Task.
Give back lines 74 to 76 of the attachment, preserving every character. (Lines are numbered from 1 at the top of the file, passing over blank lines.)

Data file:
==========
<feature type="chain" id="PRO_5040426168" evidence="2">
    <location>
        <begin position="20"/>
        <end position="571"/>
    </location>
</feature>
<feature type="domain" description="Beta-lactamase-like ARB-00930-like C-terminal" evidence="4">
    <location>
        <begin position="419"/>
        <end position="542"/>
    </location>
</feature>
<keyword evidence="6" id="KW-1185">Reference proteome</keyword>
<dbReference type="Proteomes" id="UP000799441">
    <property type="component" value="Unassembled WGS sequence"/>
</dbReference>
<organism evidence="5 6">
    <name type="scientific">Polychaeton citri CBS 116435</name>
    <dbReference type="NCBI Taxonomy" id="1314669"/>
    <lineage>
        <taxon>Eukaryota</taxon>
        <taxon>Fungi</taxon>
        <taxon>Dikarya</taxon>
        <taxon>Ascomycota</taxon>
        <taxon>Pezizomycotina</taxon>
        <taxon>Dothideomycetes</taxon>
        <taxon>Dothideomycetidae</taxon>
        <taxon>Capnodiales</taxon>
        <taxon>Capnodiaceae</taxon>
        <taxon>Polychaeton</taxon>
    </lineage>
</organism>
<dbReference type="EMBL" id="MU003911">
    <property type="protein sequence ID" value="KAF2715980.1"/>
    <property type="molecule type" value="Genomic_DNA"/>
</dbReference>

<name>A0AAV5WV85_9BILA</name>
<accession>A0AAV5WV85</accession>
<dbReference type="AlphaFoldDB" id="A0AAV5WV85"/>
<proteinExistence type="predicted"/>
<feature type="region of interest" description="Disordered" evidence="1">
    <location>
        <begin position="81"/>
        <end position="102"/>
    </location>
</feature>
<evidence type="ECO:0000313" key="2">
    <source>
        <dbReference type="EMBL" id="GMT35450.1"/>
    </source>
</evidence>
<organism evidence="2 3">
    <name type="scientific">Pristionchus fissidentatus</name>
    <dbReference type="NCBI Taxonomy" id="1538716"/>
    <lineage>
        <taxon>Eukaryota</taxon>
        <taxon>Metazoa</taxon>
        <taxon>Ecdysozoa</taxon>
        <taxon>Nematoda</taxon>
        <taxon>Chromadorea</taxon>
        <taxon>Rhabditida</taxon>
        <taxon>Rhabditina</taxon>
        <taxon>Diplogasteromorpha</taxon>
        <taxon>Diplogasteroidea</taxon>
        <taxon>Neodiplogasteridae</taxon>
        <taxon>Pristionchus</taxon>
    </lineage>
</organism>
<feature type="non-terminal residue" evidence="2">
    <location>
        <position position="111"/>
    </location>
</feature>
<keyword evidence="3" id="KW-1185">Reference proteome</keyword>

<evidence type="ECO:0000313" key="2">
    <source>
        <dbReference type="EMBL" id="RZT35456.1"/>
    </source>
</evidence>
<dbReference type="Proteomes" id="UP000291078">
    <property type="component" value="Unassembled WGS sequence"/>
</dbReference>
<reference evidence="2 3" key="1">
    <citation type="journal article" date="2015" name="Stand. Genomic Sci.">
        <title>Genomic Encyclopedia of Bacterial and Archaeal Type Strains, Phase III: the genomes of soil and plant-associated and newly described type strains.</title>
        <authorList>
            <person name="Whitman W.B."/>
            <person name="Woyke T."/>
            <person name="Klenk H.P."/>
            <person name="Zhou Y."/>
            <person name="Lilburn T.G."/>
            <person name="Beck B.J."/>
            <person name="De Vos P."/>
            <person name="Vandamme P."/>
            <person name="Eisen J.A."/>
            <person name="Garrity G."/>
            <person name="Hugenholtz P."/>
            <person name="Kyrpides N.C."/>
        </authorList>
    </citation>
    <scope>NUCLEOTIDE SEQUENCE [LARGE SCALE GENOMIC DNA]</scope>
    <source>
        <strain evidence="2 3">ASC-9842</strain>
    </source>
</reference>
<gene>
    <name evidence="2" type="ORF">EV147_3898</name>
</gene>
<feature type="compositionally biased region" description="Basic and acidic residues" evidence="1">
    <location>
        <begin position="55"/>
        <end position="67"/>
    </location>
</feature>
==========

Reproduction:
<keyword evidence="3" id="KW-1185">Reference proteome</keyword>

<evidence type="ECO:0000313" key="2">
    <source>